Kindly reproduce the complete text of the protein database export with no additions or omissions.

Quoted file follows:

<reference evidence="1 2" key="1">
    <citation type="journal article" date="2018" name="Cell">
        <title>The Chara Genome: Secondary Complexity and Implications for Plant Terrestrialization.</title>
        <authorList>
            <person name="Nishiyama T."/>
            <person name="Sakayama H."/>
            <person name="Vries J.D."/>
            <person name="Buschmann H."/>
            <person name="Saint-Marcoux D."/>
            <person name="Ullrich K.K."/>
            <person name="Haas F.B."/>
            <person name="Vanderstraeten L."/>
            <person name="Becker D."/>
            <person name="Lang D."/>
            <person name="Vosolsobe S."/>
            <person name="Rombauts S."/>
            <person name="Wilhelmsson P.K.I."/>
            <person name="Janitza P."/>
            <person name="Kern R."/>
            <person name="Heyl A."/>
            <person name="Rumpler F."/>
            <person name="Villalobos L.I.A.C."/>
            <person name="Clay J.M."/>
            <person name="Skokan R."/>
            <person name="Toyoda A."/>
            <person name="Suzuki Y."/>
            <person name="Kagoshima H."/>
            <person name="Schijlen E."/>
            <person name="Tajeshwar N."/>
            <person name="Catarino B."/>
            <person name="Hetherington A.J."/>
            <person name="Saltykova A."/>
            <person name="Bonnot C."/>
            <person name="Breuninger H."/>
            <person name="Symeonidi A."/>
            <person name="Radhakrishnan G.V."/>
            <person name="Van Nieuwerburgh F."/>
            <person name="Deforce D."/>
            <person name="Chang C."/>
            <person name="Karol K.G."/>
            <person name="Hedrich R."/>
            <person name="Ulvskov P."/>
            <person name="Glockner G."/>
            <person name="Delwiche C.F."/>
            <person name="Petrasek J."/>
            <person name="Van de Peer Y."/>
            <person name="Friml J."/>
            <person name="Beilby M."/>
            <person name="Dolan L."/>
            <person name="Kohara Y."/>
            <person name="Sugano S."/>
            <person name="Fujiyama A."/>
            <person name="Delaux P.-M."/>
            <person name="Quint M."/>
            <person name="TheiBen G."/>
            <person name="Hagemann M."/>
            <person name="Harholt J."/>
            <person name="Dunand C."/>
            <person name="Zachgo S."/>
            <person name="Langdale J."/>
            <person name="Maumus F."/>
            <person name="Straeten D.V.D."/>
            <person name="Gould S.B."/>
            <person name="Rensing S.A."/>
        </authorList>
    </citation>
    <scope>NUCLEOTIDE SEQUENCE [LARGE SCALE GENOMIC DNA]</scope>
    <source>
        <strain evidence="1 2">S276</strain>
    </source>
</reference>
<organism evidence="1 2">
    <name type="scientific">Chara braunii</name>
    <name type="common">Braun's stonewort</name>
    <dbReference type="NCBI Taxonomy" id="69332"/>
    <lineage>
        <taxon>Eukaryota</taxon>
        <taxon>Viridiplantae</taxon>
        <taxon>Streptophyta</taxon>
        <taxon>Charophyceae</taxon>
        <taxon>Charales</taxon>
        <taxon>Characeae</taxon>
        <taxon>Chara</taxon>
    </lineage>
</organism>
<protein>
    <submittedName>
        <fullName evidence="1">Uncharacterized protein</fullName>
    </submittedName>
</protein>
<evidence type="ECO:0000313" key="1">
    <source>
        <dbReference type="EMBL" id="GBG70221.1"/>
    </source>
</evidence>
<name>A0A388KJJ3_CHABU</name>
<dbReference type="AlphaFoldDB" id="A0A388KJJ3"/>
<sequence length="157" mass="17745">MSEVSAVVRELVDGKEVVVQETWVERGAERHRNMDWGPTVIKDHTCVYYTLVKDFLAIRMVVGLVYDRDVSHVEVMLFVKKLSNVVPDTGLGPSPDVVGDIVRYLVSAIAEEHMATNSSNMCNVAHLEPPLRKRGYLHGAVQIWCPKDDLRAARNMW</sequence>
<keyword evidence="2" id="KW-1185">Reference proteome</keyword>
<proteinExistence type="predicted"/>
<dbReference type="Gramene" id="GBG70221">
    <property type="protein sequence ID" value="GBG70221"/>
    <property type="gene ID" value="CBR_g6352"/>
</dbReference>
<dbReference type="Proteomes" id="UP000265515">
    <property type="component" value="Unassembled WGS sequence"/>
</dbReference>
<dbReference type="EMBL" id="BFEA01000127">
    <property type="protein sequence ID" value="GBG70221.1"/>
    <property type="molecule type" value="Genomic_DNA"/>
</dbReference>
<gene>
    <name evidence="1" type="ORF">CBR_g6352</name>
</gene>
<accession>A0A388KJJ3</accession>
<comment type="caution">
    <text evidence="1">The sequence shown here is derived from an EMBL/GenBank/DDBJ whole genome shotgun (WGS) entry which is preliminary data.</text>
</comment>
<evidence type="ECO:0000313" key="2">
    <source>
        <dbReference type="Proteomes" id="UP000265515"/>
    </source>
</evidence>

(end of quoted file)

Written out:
<reference evidence="1 2" key="1">
    <citation type="journal article" date="2018" name="Cell">
        <title>The Chara Genome: Secondary Complexity and Implications for Plant Terrestrialization.</title>
        <authorList>
            <person name="Nishiyama T."/>
            <person name="Sakayama H."/>
            <person name="Vries J.D."/>
            <person name="Buschmann H."/>
            <person name="Saint-Marcoux D."/>
            <person name="Ullrich K.K."/>
            <person name="Haas F.B."/>
            <person name="Vanderstraeten L."/>
            <person name="Becker D."/>
            <person name="Lang D."/>
            <person name="Vosolsobe S."/>
            <person name="Rombauts S."/>
            <person name="Wilhelmsson P.K.I."/>
            <person name="Janitza P."/>
            <person name="Kern R."/>
            <person name="Heyl A."/>
            <person name="Rumpler F."/>
            <person name="Villalobos L.I.A.C."/>
            <person name="Clay J.M."/>
            <person name="Skokan R."/>
            <person name="Toyoda A."/>
            <person name="Suzuki Y."/>
            <person name="Kagoshima H."/>
            <person name="Schijlen E."/>
            <person name="Tajeshwar N."/>
            <person name="Catarino B."/>
            <person name="Hetherington A.J."/>
            <person name="Saltykova A."/>
            <person name="Bonnot C."/>
            <person name="Breuninger H."/>
            <person name="Symeonidi A."/>
            <person name="Radhakrishnan G.V."/>
            <person name="Van Nieuwerburgh F."/>
            <person name="Deforce D."/>
            <person name="Chang C."/>
            <person name="Karol K.G."/>
            <person name="Hedrich R."/>
            <person name="Ulvskov P."/>
            <person name="Glockner G."/>
            <person name="Delwiche C.F."/>
            <person name="Petrasek J."/>
            <person name="Van de Peer Y."/>
            <person name="Friml J."/>
            <person name="Beilby M."/>
            <person name="Dolan L."/>
            <person name="Kohara Y."/>
            <person name="Sugano S."/>
            <person name="Fujiyama A."/>
            <person name="Delaux P.-M."/>
            <person name="Quint M."/>
            <person name="TheiBen G."/>
            <person name="Hagemann M."/>
            <person name="Harholt J."/>
            <person name="Dunand C."/>
            <person name="Zachgo S."/>
            <person name="Langdale J."/>
            <person name="Maumus F."/>
            <person name="Straeten D.V.D."/>
            <person name="Gould S.B."/>
            <person name="Rensing S.A."/>
        </authorList>
    </citation>
    <scope>NUCLEOTIDE SEQUENCE [LARGE SCALE GENOMIC DNA]</scope>
    <source>
        <strain evidence="1 2">S276</strain>
    </source>
</reference>
<organism evidence="1 2">
    <name type="scientific">Chara braunii</name>
    <name type="common">Braun's stonewort</name>
    <dbReference type="NCBI Taxonomy" id="69332"/>
    <lineage>
        <taxon>Eukaryota</taxon>
        <taxon>Viridiplantae</taxon>
        <taxon>Streptophyta</taxon>
        <taxon>Charophyceae</taxon>
        <taxon>Charales</taxon>
        <taxon>Characeae</taxon>
        <taxon>Chara</taxon>
    </lineage>
</organism>
<protein>
    <submittedName>
        <fullName evidence="1">Uncharacterized protein</fullName>
    </submittedName>
</protein>
<evidence type="ECO:0000313" key="1">
    <source>
        <dbReference type="EMBL" id="GBG70221.1"/>
    </source>
</evidence>
<name>A0A388KJJ3_CHABU</name>
<dbReference type="AlphaFoldDB" id="A0A388KJJ3"/>
<sequence length="157" mass="17745">MSEVSAVVRELVDGKEVVVQETWVERGAERHRNMDWGPTVIKDHTCVYYTLVKDFLAIRMVVGLVYDRDVSHVEVMLFVKKLSNVVPDTGLGPSPDVVGDIVRYLVSAIAEEHMATNSSNMCNVAHLEPPLRKRGYLHGAVQIWCPKDDLRAARNMW</sequence>
<keyword evidence="2" id="KW-1185">Reference proteome</keyword>
<proteinExistence type="predicted"/>
<dbReference type="Gramene" id="GBG70221">
    <property type="protein sequence ID" value="GBG70221"/>
    <property type="gene ID" value="CBR_g6352"/>
</dbReference>
<dbReference type="Proteomes" id="UP000265515">
    <property type="component" value="Unassembled WGS sequence"/>
</dbReference>
<dbReference type="EMBL" id="BFEA01000127">
    <property type="protein sequence ID" value="GBG70221.1"/>
    <property type="molecule type" value="Genomic_DNA"/>
</dbReference>
<gene>
    <name evidence="1" type="ORF">CBR_g6352</name>
</gene>
<accession>A0A388KJJ3</accession>
<comment type="caution">
    <text evidence="1">The sequence shown here is derived from an EMBL/GenBank/DDBJ whole genome shotgun (WGS) entry which is preliminary data.</text>
</comment>
<evidence type="ECO:0000313" key="2">
    <source>
        <dbReference type="Proteomes" id="UP000265515"/>
    </source>
</evidence>